I just finished a more personal journal entry which I won't share here, but it caused me to do a bit of integrative thinking (my favorite kind).
I was journaling about how certain things have changed my perspective of late on a particular subject. That particular entry was sparked by a movie I watched, Tsotsi. It's a unique movie about a young criminal in South Africa...but it didn't provoke thoughts about social justice or crime or poverty or what-have-you. The thoughts and ideas I came up with may seem a long way off from the point of the movie, actually.
But at the moment, I can't share those ideas. The problem is this: I don't watch movies like most people watch movies. When I'm at school, I have no time for watching movies and when I do, they're usually just because everyone else happens to be watching a movie and I never really care what the movie is. (For instance, Cool Runnings or something like that.) Usually those movies are just fun with little to really process and think about. When I'm home and I have time to watch movies more often, I never have anyone to watch them with me. My parents are rather sensitive to rough content in movies. My dad (Lord love him) doesn't like a lot of f-words and he usually avoids anything with sexual content. Well, that's okay, I guess. But I am compelled that we live in an R-rated world and it's naive to go through life avoiding certain things--like f-words. And my little sisters are obviously too young for most of the stuff I watch.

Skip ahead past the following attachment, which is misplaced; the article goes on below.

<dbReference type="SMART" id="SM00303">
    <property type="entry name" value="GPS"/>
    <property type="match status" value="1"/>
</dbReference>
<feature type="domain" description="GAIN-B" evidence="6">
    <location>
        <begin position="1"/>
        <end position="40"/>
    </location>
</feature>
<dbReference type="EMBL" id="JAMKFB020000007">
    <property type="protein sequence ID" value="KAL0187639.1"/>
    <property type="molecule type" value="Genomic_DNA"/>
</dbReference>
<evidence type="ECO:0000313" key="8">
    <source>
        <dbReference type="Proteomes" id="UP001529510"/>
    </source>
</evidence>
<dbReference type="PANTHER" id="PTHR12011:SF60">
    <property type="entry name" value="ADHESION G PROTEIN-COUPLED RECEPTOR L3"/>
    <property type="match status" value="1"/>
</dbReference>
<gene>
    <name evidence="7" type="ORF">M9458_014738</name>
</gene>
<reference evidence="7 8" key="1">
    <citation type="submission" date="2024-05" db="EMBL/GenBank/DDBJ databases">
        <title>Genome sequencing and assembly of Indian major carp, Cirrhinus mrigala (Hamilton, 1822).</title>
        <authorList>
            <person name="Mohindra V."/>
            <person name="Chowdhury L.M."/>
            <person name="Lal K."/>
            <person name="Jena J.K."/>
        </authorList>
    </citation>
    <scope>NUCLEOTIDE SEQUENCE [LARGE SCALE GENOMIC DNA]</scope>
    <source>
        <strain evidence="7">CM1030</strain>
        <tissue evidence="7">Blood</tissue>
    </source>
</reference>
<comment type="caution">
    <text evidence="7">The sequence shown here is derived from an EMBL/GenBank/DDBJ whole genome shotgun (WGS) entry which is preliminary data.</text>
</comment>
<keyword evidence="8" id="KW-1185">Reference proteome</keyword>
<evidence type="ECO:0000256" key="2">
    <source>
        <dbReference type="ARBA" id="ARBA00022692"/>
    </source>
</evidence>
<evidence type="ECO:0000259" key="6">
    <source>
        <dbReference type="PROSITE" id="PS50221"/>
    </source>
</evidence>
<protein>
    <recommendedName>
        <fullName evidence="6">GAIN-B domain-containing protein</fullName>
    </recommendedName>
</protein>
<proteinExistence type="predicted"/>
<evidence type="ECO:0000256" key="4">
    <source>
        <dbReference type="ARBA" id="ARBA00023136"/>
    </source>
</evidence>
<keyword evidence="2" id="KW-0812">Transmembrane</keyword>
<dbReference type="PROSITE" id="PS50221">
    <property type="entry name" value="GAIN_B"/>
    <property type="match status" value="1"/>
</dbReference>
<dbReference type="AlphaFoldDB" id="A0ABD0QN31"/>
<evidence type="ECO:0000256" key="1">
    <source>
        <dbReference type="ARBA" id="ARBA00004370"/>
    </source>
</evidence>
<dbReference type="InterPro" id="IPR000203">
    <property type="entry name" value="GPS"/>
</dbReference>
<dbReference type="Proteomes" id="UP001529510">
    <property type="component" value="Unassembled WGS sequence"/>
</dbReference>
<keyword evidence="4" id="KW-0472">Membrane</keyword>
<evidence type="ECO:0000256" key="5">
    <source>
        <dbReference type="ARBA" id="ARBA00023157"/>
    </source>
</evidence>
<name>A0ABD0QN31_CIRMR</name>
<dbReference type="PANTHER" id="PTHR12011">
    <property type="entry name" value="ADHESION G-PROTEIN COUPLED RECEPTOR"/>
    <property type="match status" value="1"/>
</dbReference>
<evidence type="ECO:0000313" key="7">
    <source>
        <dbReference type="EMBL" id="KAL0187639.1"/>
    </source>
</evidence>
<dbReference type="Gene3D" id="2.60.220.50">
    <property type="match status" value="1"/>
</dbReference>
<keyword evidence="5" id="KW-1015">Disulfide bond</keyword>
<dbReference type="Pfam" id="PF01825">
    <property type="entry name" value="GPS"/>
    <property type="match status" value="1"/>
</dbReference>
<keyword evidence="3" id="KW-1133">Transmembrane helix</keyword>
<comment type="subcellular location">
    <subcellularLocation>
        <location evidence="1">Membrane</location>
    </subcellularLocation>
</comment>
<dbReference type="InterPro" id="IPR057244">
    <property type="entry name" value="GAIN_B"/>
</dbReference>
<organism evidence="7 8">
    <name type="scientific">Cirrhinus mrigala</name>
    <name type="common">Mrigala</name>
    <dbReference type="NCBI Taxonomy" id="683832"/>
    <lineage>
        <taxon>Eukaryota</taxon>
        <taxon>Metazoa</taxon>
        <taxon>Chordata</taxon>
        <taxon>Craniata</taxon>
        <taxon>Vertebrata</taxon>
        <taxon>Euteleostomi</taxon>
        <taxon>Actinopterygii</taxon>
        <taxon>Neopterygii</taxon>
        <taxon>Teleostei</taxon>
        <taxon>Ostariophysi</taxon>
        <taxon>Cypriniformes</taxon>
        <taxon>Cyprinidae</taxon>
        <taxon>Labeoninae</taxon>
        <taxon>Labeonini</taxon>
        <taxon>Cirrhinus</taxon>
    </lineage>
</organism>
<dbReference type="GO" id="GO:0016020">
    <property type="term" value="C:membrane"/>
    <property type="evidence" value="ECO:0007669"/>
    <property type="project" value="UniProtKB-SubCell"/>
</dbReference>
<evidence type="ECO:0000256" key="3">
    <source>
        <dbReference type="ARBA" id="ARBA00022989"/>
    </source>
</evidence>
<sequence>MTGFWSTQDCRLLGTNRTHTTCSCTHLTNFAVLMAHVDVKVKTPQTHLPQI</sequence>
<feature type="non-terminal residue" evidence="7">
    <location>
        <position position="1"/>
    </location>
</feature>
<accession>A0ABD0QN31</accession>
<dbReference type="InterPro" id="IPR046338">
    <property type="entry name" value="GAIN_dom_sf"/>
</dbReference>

So I watch movies by myself most of the time. I see it more as an academic exercise than entertainment. There's more to a movie than jsut what moves your emotions and that's what I enjoy so much.
But the problem is that I watch these movies by myself--and get more out of it than I would from watching High School Musical *3* or Dr. Quinn: Medicine Woman (my sisters' pick)--but have no one to share it with. Unfortunately, I don't think that's what philosophizing is for. The purpose of any revelation is to share it with others. "Now go, and tell about what you have seen here." That's my calling: to share with others the depth and essence of my experiences--whether firsthand, vicarious, spiritual, personal, emotional, etc.
So the question remains: is this the right way to do things? I believe movies are meant to be shared with others. Is it worth it to watch by myself and revel in the philosophy that comes but not be able to share it with others? Or would it be better to not experience it and not have this passion that I simply can't communicate to others? I will have to explore and find out.
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